July 30, 2015
When most jewelry companies think about theft, protecting inventory is probably the first thing that comes to mind. Unfortunately, that isn’t the only thing that can harm a business if stolen. Data theft, fraud and malicious computer viruses can have an even greater financial impact on your bottom line. 

Protecting Personally Identifiable Information

If you’re storing records electronically, taking payment via credit card or paying employees, you’re working with personally identifiable information. Personally identifiable information includes details beyond already public knowledge, such as social security numbers, account numbers and even Driver’s License Numbers. 

When that information is breached, it can be big news and cause serious damage to your reputation and your bottom line. So how can you keep something you can’t really see or touch safe? Start with these tips from the jewelry security experts at Jewelers Mutual, Jewelers America’s insurance partner.

Limit what’s portable. One lost laptop can unveil a plethora of personal data, from employee information to customers’ credit card numbers. Set a password on your computer, and store your records on an encrypted hard drive. 

Keep your software up to date. Hackers focus on weak spots in software. When the companies who make software uncover the weaknesses, they release software updates known as patches, to fix them. Keeping your software updated can reduce your vulnerability. 

Beware of software and drives. A flash drive or file sharing music software and access to the files is all it takes for an employee to create a data breach. Whether the actions were intentional or accidental, the information trusted to your business could already be in criminals’ hands. 

Shred your files. As with most types of traditional crime, jewelers are at special risk for data breach. Hire a reputable secure shredding and disposal service to protect any printed copies of information which you work with on a daily basis.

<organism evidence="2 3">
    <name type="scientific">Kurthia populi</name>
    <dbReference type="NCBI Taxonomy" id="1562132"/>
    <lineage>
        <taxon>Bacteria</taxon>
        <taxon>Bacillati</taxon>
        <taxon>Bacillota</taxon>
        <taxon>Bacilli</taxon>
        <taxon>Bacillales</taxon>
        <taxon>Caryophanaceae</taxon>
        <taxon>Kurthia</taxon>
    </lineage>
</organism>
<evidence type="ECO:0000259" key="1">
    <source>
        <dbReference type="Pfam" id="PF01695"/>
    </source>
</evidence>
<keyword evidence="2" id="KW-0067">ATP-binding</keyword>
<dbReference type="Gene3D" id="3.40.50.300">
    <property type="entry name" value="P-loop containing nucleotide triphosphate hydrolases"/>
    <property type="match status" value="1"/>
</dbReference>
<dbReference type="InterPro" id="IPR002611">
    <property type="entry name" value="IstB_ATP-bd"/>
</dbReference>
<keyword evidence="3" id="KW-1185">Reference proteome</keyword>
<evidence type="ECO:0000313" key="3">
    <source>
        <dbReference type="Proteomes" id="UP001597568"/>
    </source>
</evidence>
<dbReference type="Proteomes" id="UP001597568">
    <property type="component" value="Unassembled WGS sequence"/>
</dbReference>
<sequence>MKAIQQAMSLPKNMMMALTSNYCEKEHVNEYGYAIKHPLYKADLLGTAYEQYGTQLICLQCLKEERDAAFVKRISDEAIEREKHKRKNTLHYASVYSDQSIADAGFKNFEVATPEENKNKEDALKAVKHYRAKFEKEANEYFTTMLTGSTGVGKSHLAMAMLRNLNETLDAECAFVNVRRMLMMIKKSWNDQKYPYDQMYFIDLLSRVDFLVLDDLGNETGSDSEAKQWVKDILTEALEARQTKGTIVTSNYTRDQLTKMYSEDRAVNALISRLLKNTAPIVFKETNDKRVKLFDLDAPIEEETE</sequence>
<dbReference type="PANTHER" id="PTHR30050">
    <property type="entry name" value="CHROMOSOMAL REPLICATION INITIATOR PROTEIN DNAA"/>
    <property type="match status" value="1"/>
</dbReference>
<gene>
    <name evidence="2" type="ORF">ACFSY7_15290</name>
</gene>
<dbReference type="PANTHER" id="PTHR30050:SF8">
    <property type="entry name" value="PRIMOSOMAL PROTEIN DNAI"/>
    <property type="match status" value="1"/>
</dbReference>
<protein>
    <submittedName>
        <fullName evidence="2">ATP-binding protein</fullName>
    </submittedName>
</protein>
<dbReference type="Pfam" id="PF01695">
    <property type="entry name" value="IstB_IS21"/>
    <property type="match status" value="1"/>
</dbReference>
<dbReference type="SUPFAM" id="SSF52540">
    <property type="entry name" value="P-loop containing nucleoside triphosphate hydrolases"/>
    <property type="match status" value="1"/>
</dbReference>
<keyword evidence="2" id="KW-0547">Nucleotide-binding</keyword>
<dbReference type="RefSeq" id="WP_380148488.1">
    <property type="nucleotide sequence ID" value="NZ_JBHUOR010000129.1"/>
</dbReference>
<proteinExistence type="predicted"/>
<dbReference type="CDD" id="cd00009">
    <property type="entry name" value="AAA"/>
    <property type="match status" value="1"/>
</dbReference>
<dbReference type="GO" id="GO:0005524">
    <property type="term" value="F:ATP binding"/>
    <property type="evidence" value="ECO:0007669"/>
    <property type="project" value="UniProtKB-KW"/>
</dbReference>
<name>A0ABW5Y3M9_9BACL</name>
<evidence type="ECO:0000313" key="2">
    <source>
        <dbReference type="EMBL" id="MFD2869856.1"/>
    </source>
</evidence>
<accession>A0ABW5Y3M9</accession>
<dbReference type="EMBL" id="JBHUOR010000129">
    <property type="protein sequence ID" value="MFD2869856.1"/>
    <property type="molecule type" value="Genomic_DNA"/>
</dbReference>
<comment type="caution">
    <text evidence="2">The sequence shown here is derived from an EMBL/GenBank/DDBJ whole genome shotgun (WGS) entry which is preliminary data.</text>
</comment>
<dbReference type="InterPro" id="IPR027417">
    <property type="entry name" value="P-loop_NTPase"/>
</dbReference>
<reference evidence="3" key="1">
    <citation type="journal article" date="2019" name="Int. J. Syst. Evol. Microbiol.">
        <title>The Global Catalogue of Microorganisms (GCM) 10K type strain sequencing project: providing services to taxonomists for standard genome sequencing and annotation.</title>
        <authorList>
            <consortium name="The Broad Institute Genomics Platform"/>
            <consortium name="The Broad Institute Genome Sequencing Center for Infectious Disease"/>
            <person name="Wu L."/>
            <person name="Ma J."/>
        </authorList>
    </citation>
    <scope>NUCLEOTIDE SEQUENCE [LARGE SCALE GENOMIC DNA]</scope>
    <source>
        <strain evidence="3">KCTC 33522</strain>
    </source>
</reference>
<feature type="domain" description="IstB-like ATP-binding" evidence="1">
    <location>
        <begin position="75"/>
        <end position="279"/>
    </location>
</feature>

Speak with IT. E-commerce provides opportunity for your business, but it also increases your risk of data breach and cyber related security issues. Be sure that your IT department or e-commerce providers have sound security protocols in place. Ask them to create data breach emergency response plans if they don’t already have one in place, and stress your concern about protecting personally identifiable information. 

Make sure you’re covered. If a data breach occurs, it’s not something you can keep quiet. State and federal laws may require you to notify customers – and a simple “I’m sorry” letter might not be enough. Ensure you’re prepared for the public relations headaches and credit monitoring that could be involved with a data breach by exploring  Data Breach and Cyber Related Protection coverage options from Jewelers Mutual. 

Cyber Attacks

Ransomware, like CryptoLocker and CryptoWall, are viruses that attach themselves to a very harmless looking email from a legitimate company. Once opened or otherwise activated, the virus infects all of the computer’s files with strong encryption that requires a “secret code” to have the encryption removed. 

Then, a ransom note appears on your screen, typically demanding between $300 - $500, with no guarantee that the hackers will actually provide the promised unlock code in return. Even if they do, there’s no guarantee the code will actually unlock your files. According to PC World, more than a million computers have been affected by CryptoLocker and CrytoWall since September 2013.

Security Tips to Protect Data from Malicious Computer Viruses

  • Use security software: Install antivirus and firewall security software. Although no software solution is completely fail-safe, you could greatly improve your ability to protect your files.
  • Employ safe browsing practices: Never run programs or download files from websites or sources you don’t trust.
  • Make regular backups of your PC: Backing up your files regularly is the only way to ensure that you’ll recover your files in the event of a data catastrophe.
  • Keep your software up to date: This includes your browser and any plug-ins (Flash, Adobe, Java, etc). These utilities often update their code to address new security threats that have surfaced.

If You Open a Computer Virus

If your computer systems do get infected, your first step is to remove the infection itself. A quick Google search will direct you to resources for this.

After removing the infection, you need to un-encrypt your files. PC World and other sources recommend a website jointly hosted by FireEye and Fox-IT to obtain the private key needed to unlock your files. If you have been using a cloud-based file backup service, you may restore files that had been backed up at a date and time prior to your having contracted the CryptoLocker, CryptoWall, or a similar ransomware virus.

Data Breach & Cyber Attack Related Coverage

Learn more about protecting yourself against ransomware and other risks to your business on the Safety and Security page at Jewelersmutual.com. To find an experienced Jewelers Mutual agent in your area, call 800-558-6411 or email This email address is being protected from spambots. You need JavaScript enabled to view it..

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